fz wafer used in spaceship

What Kinds of Chips Are Used in Airplanes?

The kind of chip used in an airplane will vary depending on its function. While silicon is the standard, gallium is preferred for chips going into radar systems. Even there, the industry is evolving from Gallium Nitride chips to Gallium Arsenide ones.

As we potentially reach the end of Moore’s Law, there are several innovations that the aircraft industry can take advantage of. For instance, there’s been significant research into using different kinds of materials for producing semiconductors.

Moreover, semiconductor design is beginning to look into the different ways that semiconductors can be placed on a wafer. These developments ensure that there are exciting new paths forward, regardless of how small semiconductors can get.

How the Aviation Industry Uses Semiconductors on the Ground

While flight computers are an essential part of the aviation industry, semiconductors are vital on the ground as well. Before, airplane testing relied on a long series of wind tunnel assessments, with researchers examining many iterations before they finalized a design.

The advantage of semiconductor-powered computers was twofold:

  • Researchers could create wind tunnel simulations to better understand their designs before creating them and putting them through wind tunnel tests.
  • Researchers could interpret the results of wind tunnel tests more accurately, which both reduced research time and decreased the number of designs needed.

The ability to iterate new designs more quickly is invaluable in the aircraft industry, which is always looking to increase fuel efficiency, while also maximizing safety.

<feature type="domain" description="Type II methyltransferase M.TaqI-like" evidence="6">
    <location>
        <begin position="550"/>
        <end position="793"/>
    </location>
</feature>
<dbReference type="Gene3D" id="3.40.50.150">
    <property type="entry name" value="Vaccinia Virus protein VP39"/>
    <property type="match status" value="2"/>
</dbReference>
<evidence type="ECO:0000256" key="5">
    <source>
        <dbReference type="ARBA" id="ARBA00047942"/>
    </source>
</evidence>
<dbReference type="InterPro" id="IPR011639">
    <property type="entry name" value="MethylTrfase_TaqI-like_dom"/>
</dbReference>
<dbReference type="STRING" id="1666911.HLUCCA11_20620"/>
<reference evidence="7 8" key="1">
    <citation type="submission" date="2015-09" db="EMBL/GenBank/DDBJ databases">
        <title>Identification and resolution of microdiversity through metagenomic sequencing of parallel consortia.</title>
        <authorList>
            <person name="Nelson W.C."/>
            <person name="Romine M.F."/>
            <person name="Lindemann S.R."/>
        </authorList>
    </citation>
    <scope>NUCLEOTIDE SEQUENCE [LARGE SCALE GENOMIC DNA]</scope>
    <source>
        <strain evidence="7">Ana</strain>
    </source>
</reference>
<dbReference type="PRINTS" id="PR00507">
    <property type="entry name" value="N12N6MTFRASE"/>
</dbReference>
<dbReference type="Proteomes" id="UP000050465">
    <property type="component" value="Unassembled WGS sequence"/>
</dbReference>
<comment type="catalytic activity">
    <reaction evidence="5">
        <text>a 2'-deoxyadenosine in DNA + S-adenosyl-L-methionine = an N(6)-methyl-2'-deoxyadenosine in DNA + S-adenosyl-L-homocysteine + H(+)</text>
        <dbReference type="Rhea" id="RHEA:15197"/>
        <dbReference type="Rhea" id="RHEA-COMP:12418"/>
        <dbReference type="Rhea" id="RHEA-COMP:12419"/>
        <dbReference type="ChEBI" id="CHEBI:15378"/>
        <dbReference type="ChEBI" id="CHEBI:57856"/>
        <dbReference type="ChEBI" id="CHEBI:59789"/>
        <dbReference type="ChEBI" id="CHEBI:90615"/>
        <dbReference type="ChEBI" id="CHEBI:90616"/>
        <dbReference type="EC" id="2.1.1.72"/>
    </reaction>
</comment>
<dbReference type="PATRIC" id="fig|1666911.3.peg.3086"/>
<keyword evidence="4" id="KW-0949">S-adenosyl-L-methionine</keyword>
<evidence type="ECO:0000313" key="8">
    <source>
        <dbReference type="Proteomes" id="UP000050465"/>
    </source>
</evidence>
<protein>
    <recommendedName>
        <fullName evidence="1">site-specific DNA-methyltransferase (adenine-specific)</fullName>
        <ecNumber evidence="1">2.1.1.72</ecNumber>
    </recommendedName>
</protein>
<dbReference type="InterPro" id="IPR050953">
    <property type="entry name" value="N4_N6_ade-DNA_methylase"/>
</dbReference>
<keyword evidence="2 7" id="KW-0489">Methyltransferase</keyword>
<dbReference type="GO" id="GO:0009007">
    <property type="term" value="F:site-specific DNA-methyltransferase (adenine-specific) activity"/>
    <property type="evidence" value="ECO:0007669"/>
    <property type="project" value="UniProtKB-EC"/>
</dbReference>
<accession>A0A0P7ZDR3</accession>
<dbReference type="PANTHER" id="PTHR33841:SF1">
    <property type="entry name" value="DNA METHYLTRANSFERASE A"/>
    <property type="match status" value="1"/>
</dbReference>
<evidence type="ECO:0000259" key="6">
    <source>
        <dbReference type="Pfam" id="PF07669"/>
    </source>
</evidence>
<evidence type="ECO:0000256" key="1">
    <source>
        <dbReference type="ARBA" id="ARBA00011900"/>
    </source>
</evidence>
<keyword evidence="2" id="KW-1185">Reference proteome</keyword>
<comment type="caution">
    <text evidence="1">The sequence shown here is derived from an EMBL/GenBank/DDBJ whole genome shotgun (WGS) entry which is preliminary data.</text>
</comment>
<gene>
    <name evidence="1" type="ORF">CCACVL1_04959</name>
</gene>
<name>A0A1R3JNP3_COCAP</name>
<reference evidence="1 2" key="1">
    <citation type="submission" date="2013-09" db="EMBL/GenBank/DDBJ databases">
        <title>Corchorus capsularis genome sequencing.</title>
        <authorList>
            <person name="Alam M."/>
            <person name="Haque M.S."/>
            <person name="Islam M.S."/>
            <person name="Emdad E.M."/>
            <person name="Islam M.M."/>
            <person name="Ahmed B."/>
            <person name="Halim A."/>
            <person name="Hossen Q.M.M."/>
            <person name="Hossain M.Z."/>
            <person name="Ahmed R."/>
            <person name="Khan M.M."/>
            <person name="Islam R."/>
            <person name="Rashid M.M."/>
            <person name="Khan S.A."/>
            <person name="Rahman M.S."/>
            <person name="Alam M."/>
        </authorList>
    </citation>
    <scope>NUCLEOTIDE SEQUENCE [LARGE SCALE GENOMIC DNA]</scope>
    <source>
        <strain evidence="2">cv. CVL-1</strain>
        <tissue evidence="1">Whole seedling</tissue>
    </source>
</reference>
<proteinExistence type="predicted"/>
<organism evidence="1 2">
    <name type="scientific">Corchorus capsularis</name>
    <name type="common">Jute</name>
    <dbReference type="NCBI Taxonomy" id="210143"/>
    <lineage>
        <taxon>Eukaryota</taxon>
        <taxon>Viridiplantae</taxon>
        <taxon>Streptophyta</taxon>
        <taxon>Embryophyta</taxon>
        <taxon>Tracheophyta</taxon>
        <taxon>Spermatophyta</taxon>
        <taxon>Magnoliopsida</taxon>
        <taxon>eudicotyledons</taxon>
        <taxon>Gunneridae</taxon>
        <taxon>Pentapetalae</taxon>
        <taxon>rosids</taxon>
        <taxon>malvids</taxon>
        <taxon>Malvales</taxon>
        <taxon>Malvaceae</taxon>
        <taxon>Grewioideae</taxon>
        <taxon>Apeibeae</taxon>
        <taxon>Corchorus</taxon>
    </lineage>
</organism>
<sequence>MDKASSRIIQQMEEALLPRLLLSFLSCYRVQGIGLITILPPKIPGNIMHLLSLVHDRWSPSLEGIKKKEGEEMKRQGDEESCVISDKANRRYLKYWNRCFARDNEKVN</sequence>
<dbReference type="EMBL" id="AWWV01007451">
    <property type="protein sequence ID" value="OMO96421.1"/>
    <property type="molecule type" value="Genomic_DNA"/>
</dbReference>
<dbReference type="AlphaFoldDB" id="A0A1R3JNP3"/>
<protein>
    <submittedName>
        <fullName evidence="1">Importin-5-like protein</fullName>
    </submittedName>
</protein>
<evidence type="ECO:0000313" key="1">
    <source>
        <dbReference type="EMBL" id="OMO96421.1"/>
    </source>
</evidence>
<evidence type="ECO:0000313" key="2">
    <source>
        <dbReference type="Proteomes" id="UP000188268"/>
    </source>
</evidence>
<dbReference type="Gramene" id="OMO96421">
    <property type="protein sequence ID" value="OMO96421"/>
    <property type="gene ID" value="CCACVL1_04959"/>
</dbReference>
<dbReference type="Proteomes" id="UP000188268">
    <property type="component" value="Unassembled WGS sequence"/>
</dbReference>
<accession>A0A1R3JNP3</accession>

Many of the innovations that we see today would have been much slower to come if computers weren’t able to model wind tunnel simulations and then interpret the data.

Global warming and the competitive market both demand further development in this field.

How the Semiconductor Shortage Has Impacted the Aviation Industry

As with so many industries, the semiconductor shortage has impacted aviation. At first, the biggest issue resulted from the scarcity of rental cars available. This proved troublesome for pilots and flight attendants, who relied on that industry’s flexibility.

As more people have begun flying again, avionics companies have struggled to keep up with the demand for new airplanes. This is especially troublesome given the increasing need for private aircraft. That said, this shortage is expected to abate within the next 12-24 months.

If you’re having difficulty getting the semiconductors you need, it’s essential to establish a strong working relationship with a well-established wafer manufacturer. Because of the partnerships they’ve established over the years, they will be in the best position to get you the product you need.

fz wafer used in airplane

Looking for FZ Wafers?

You’ve come to the right place. Wafer World is committed to helping businesses take advantage of the many benefits that semiconductors have to offer. Whether you’re looking for FZ wafers or Czochralski wafers, we’re happy to help.

Please reach out to us via the information on our contact page. We look forward to hearing from you!